There is absolutely no way to dress this one up.
The Maryland Terrapins lost their second consecutive Atlantic Coast Conference game, this time falling on the road to the Miami Hurricanes 54-47. It was a slugfest of a game between two similar teams that featured rugged play all around but was marred by offensive inefficiencies on both sides.
Miami made only 22 field goals on the night. They shot just under 35% (22-63) and an atrocious 38% from the foul line (5-13) and were outrebounded by the Terps 48-44.
And they won.
Maryland played the first twenty minutes of this game like they were still hung-over from the stinging loss at home to Florida State in their last outing. In that game they collapsed offensively in the second half against a ferocious Seminole defense and failed to execute collectively or make plays individually. In that game the Terps scored just 26 second half points and fell 65-62.
If it is at all possible the first half of the Maryland game was uglier than that last half against FSU. In fact, it was far uglier. It was a first half that must have had James Naismith rolling around in his grave. Over those first twenty minutes Maryland shot 6-28 (21%), 0-6 from the three point line and just 2-6 from the foul line.
Miami was hardly better. They shot 8-29 from the field and 0-4 from the foul line. That’s a combined 14-57 for the teams for the half and 2-10 from the foul line. Most of the five thousand plus in attendance must have wondered why they had left the beach to watch this.
Because of the offensive issues for both clubs the lead was just 19-14 Miami at the break.
The trick for Maryland head coach Mark Turgeon at the break at that point would be trying to figure out how to offensively jump start a team that – in the blink of an eye- seemed to have lost its scoring mojo. For most of the season his Terps have ranked in the top ten nationally in two areas- assists and shooting percentage. Coming into this game they were averaging 18 assists and shooting over 49% from the field.
The problem is, of course, that a lot of those numbers were amassed against the kind of competition that is far beneath the level of opponent they are playing now. While ACC teams have been able to ratchet up their defensive efforts against them, the Terps have not responded in kind on the offensive side of things. Their defensive and rebounding efforts have sustained them somewhat but not close to the level needed to overcome their current scoring issues.
One of the things that certainly do not help those issues is the fact that the Terps are turning the ball over at an alarming rate. They had five turnovers in the first four minutes of the game, eight in the first half and fifteen for the game against a team that never played any full court defense against them.
Conventional wisdom tells us that the best way to overcome shooting/scoring problems is to either get to the free throw line for some easy looks or to get something going on the fastbreak. Again, more problems arise….the team continues to be just average at the line when they get there and they seem to squander a lot of opportunities in transition.
The second half saw a better performance by both teams, thankfully. In the second half the Terps shot 41% and that seemed torrid by the first half standards. They cut the Hurricane lead to inside of five points a handful of times in the second period but never were able to manufacture a run to get them a lead. In fact, the Terps only held one lead at all in this game and that was when a James Padgett free throw made it 1-0 Maryland just ninety seconds into the game.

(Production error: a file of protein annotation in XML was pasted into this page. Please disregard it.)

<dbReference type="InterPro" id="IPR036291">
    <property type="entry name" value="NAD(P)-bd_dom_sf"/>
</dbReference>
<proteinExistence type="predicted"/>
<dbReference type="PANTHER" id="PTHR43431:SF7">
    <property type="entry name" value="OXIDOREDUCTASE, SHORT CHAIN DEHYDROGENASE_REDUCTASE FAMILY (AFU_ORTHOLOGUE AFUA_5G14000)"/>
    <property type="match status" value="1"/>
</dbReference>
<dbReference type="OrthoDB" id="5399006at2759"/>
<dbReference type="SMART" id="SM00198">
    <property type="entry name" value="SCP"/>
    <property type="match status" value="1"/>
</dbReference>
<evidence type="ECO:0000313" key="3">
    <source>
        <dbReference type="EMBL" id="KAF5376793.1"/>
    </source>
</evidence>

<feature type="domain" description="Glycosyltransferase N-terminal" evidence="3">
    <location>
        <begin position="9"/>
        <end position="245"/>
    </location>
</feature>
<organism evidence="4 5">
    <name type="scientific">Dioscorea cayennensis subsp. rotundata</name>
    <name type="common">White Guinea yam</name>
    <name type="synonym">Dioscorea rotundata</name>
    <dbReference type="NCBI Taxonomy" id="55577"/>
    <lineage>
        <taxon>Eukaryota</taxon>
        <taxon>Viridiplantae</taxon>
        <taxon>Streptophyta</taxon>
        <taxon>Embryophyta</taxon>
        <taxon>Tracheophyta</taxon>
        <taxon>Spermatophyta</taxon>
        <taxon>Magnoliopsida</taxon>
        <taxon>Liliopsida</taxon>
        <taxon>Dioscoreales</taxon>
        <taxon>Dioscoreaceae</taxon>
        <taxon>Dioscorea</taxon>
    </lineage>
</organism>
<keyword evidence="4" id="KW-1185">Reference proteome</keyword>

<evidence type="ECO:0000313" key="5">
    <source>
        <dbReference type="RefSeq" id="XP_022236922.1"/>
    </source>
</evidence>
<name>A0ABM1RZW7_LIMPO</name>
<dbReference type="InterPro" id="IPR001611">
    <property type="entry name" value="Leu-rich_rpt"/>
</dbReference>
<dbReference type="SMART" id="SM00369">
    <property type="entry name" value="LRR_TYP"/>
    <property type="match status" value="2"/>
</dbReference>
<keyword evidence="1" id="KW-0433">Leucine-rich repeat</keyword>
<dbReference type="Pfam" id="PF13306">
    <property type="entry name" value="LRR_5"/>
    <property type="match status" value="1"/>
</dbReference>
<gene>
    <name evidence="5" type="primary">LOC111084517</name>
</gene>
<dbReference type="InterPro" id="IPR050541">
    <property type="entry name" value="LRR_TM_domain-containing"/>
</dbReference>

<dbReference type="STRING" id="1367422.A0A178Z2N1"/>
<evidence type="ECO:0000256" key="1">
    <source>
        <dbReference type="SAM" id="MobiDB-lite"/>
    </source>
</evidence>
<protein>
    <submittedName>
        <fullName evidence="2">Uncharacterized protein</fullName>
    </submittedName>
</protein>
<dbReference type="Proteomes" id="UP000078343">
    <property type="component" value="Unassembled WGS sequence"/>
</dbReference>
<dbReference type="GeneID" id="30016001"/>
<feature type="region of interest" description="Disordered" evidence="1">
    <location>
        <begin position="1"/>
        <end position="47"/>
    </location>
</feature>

After enjoying a thirteen game winning streak, a two game skid for this team almost certainly has Terrapin nation wringing their collective hands. In the FSU game, Maryland seemed to have been taught a lesson about toughness and effort in the second half by the reigning ACC tournament champions. They responded tonight with the kind of physical effort they can take some pride in.
The problem is they seem to be struggling in some really critical areas. Some of them are as simple as shot selection. A few players are guilty of hoisting up shots without any semblance of an offensive set being run. Some appear to be struggling with their roles. On a team where there are ten players who deserve minutes, you sure better enter the game ready to step up and contribute. Each one of these guys were stars at some level and they notion of being a role player is not easy for young players to warm to.
In any case, just as the Terps weren’t all that great in running up that thirteen game streak, they aren’t as bad as they might seem in a two game slide. They’re a team that has 81% of its points generated by freshmen and sophomores and –as exciting as that is for the future - there will be plenty of stretches this year that will leave fans scratching their heads.
Turgeon is a very solid offensive coach and will figure things out in short order. The tough part of the struggles right now is the level of competition they have to deal with. Miami entered this game ranked number one in the computer for strength of schedule. The next game brings a North Carolina State Wolfpack team fresh off of a win against top ranked Duke into Comcast Center on Wednesday night that will catapult them upward in the national rankings.
The beauty of that is that redemption is just one game away.